Study: The Washington D.C. Metro Area Defies U.S. Economic Statistics
Researchers say the nation's capital is booming on the business front
Monday, September 17, 2012
With all of its dissension and petty bickering, who would have thought the nation’s capital would have the strongest business growth in the United States?
A recent study conducted by The Kauffman Foundation showed the Washington D.C. metropolitan area has the highest number of successfully growing businesses in the nation.
D.C. also has the biggest number of Inc. firms per capita, due to the fact that many companies in the area conduct business with the federal government. Thanks, taxpayers. Keep sending money.
“There are probably a few reasons the region tops the list,” said Kauffman’s Director, Dane Stangler. “But most roads lead back to the federal government. Despite all the talk about downsizing and shrinking, the fact is the government expanded under Bush, then again under Clinton, then again under Bush, and now again under Obama, and that creates more opportunities for companies in and around Washington,” he said in a published interview.
About 46 percent of Washington D.C. area businesses deal in government services, shows the study.
Parties don't matter much
The report also indicates regardless of which political party is in the White House, the nation’s capital has seen a consistent amount of high business growth within the last 20 years, with one-third of that growth coming from increases in defense spending, as a good portion of companies in the Washington D.C. area provide a bevy of military and intelligence essentials.
Most of the companies dealing in government services are based in the nearby area of northern Virginia as opposed to being directly in Washington D.C., the report shows.
Researchers also found that Washington D.C. was the first major metro area to recover from the recent housing crisis, and the consistent amount of jobs opportunities are also connected to the federal government.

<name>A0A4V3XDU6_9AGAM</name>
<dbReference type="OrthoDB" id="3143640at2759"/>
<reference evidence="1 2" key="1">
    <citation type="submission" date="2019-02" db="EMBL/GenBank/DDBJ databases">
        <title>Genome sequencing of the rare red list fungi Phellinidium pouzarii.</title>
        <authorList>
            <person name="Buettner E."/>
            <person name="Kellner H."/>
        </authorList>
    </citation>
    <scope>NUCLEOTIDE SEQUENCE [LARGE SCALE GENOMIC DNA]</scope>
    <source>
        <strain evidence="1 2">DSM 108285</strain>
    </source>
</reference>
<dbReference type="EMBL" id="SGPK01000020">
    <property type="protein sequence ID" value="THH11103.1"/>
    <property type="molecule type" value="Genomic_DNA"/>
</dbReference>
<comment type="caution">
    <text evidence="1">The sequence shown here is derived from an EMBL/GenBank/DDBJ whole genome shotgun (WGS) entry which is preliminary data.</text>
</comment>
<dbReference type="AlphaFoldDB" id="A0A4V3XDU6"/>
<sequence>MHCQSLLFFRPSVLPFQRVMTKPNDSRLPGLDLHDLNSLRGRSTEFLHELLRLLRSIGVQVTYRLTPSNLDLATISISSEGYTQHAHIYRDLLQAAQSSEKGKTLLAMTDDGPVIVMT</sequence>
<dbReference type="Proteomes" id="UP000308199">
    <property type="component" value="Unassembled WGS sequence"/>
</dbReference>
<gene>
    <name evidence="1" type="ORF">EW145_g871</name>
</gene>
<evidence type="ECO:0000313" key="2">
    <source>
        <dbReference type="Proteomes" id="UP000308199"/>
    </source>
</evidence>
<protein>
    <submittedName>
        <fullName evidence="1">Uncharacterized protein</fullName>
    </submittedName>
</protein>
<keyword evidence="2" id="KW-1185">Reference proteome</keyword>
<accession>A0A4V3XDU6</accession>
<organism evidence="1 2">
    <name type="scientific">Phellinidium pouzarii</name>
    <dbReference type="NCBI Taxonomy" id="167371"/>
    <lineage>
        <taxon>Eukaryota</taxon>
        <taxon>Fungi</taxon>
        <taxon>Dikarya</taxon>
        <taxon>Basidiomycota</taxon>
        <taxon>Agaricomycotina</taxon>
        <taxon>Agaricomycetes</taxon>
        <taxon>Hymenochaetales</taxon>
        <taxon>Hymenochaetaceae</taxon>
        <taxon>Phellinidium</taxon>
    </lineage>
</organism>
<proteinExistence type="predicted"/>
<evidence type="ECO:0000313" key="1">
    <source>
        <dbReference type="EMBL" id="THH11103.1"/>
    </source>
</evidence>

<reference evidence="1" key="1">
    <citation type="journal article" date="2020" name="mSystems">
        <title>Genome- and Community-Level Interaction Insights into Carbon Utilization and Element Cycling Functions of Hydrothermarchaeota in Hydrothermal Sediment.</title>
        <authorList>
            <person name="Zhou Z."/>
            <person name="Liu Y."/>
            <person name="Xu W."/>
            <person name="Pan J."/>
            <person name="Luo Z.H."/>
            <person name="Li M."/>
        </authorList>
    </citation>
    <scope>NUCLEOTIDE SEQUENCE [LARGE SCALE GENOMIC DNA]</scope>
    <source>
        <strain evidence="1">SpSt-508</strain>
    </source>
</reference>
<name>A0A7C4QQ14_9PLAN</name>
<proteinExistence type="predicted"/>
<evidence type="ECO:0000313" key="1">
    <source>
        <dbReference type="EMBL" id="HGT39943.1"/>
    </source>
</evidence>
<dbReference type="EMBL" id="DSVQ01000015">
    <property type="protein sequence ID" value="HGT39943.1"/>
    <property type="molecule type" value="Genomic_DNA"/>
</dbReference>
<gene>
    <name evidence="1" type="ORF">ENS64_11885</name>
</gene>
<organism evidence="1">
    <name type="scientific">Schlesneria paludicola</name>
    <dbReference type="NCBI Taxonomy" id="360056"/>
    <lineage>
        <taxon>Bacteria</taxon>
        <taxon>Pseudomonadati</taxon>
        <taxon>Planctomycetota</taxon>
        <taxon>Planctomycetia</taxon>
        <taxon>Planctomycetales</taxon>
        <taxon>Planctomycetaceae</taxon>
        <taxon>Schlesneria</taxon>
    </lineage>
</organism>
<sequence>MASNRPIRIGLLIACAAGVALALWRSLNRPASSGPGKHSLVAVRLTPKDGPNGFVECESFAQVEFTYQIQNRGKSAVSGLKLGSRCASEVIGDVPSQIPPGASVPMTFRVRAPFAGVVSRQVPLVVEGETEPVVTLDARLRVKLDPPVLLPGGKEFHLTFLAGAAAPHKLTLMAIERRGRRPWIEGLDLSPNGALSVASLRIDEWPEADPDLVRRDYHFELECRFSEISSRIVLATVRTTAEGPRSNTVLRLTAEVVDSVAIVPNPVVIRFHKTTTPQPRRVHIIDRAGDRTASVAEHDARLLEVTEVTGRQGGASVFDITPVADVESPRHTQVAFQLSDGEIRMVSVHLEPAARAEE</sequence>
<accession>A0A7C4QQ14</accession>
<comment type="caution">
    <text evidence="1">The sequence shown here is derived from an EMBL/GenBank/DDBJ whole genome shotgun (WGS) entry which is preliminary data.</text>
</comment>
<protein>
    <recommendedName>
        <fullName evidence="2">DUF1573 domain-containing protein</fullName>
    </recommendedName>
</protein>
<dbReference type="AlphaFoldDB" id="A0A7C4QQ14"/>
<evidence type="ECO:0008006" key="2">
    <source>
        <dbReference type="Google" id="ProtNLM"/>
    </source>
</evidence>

Perhaps not surprising, D.C., Maryland and northern Virginia had the highest ratio of government jobs in the continental 48 states. Baltimore also benefits from the same opportunities, as 16.3 percent of jobs in that small Maryland city are attached to government services.
However, the federal government isn’t the only source of company growth and gainful employment, as other industries also continue to thrive in the D.C. metro area.
IT companies, Business Services, and Human Resource companies are too on an upward trajectory, shows the report. Strangler also noted that bio-med and life-science companies are increasing in both size and muscle in the D.C region.
Although Washington D.C. IT firms are on an upswing, the usual kings of technological development are still cities like San Francisco, as it has a 23.2 percent ratio of IT firms in its metro area.
Other cities in the U.S. that boast a strong amount of IT businesses are New York and Los Angeles at 18.8 percent, Atlanta at 17.3 percent and Chicago with 12.9 percent.
And not only has D.C. become a reputable force in the area of business development, it’s also become the most popular city to move to, according to a report from the moving company United Van Lines.
Between the peak moving season of May 1 to Aug 31 there were 2,134 moves to the nation’s capital in that time period. According to Van Lines that number is up from last year when 2,098 moving trips were made into Washington D.C.
“With the economic downturn in the whole economy and Washington being one of the largest of the 50 [states] with the lowest unemployment rate, it has been attractive for people to come here,” Peter Chinloy, told the Washington Post in an interview.
Chinloy is a professor at American University’s Kogod School of Business.
“When times get tough, people tend to move to Washington, and then when times get good, they tend to move out of Washington,” he said. The United Van Lines report also showed that D.C. led the nation in the amount of people leaving the city at 1,774 this summer season. Go figure.